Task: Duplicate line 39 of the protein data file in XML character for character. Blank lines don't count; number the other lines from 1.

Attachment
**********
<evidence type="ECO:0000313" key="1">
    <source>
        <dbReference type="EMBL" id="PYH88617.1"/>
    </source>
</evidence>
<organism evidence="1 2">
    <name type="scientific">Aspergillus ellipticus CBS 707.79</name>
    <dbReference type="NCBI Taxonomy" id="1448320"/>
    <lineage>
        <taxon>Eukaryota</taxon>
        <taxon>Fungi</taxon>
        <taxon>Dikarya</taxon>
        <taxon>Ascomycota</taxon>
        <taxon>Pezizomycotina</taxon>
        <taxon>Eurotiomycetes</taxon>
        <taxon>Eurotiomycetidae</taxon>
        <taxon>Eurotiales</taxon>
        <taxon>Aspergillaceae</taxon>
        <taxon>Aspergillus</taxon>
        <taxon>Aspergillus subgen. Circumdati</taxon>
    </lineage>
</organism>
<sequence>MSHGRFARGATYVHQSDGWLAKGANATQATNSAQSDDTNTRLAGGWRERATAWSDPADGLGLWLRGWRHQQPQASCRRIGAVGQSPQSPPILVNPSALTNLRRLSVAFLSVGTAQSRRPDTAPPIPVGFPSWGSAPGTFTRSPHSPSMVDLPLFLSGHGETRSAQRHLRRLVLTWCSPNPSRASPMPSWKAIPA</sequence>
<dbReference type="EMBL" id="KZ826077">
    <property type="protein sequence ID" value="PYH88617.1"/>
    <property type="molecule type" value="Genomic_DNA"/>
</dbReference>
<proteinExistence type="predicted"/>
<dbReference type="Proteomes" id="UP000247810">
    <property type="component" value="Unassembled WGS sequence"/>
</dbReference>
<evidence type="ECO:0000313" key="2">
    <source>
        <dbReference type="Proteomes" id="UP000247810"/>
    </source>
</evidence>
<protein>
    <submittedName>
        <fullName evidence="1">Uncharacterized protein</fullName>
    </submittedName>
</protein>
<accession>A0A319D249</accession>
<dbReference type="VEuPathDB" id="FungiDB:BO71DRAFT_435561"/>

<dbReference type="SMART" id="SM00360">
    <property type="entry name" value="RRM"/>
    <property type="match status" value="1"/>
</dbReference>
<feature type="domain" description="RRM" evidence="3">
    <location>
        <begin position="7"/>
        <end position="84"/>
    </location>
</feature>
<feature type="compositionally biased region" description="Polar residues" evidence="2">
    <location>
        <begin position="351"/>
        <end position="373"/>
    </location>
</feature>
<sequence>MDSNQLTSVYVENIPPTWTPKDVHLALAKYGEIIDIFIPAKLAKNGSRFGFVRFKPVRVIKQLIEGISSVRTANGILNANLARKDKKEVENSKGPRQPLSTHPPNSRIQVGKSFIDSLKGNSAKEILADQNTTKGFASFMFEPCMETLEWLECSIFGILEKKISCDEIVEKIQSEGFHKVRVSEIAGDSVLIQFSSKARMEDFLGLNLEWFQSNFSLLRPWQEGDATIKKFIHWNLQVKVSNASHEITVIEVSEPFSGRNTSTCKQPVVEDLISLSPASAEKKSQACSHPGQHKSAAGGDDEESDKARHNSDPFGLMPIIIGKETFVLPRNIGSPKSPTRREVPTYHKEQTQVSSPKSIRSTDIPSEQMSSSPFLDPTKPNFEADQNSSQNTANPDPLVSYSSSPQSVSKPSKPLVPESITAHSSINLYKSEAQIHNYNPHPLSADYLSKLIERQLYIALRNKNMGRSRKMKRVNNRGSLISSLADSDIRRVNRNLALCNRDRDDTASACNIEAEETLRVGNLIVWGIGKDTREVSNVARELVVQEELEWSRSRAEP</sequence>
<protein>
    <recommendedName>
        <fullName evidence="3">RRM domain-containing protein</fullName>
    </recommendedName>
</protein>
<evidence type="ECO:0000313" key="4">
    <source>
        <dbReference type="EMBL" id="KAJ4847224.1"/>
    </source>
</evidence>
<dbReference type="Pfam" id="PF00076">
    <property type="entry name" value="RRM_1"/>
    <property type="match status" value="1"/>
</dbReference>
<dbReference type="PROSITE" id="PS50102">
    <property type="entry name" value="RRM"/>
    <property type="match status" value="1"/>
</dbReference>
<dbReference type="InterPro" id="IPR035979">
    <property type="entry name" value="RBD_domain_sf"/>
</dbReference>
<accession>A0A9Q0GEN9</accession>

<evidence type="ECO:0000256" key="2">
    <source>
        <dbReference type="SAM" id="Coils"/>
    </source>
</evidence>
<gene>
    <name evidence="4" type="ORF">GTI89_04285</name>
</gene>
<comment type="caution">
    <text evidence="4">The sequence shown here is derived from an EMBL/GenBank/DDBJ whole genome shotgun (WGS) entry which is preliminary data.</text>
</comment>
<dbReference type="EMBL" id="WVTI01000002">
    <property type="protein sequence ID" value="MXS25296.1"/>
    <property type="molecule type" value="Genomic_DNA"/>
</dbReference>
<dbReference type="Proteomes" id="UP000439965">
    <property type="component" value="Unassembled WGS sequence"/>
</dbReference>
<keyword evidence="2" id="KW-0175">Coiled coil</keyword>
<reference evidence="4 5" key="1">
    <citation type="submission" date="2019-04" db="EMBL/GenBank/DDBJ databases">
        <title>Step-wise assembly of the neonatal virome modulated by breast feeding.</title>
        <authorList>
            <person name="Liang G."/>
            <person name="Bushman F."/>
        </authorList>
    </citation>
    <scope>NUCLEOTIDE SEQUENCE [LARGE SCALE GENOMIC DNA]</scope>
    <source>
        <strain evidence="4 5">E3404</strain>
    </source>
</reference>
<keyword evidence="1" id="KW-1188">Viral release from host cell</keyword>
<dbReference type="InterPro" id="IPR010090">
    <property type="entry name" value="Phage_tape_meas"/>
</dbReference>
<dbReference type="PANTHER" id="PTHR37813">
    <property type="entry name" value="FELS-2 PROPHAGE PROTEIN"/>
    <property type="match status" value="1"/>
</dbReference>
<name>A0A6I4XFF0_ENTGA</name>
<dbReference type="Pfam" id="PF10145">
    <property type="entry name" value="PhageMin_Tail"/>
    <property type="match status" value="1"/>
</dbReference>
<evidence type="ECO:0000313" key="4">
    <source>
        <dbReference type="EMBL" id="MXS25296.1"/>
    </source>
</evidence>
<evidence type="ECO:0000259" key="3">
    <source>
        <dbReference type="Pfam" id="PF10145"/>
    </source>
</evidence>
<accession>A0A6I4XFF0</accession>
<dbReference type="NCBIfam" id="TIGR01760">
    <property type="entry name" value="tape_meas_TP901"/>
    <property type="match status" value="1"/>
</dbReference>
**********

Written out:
        <fullName evidence="1">Uncharacterized protein</fullName>